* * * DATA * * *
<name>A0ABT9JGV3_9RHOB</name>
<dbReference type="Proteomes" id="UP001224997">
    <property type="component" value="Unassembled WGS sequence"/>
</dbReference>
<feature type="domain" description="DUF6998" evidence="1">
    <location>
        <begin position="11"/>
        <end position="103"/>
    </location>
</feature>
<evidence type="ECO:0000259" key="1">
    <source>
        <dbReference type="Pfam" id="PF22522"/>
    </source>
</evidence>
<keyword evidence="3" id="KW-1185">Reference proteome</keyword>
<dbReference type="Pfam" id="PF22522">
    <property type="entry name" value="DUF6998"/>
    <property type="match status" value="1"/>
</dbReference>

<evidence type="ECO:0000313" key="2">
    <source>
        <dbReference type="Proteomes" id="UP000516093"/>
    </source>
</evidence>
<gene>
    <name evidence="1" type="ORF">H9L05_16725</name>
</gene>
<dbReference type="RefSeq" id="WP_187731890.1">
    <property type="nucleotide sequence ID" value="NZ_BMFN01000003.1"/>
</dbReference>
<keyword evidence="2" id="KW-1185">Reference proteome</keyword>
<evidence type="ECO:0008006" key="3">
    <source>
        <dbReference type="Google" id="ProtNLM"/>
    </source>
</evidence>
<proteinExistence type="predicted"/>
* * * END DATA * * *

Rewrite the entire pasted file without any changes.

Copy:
<name>A0ABT9JGV3_9RHOB</name>
<dbReference type="Proteomes" id="UP001224997">
    <property type="component" value="Unassembled WGS sequence"/>
</dbReference>
<feature type="domain" description="DUF6998" evidence="1">
    <location>
        <begin position="11"/>
        <end position="103"/>
    </location>
</feature>
<evidence type="ECO:0000259" key="1">
    <source>
        <dbReference type="Pfam" id="PF22522"/>
    </source>
</evidence>
<keyword evidence="3" id="KW-1185">Reference proteome</keyword>
<dbReference type="Pfam" id="PF22522">
    <property type="entry name" value="DUF6998"/>
    <property type="match status" value="1"/>
</dbReference>

<evidence type="ECO:0000313" key="2">
    <source>
        <dbReference type="Proteomes" id="UP000516093"/>
    </source>
</evidence>
<gene>
    <name evidence="1" type="ORF">H9L05_16725</name>
</gene>
<dbReference type="RefSeq" id="WP_187731890.1">
    <property type="nucleotide sequence ID" value="NZ_BMFN01000003.1"/>
</dbReference>
<keyword evidence="2" id="KW-1185">Reference proteome</keyword>
<evidence type="ECO:0008006" key="3">
    <source>
        <dbReference type="Google" id="ProtNLM"/>
    </source>
</evidence>
<proteinExistence type="predicted"/>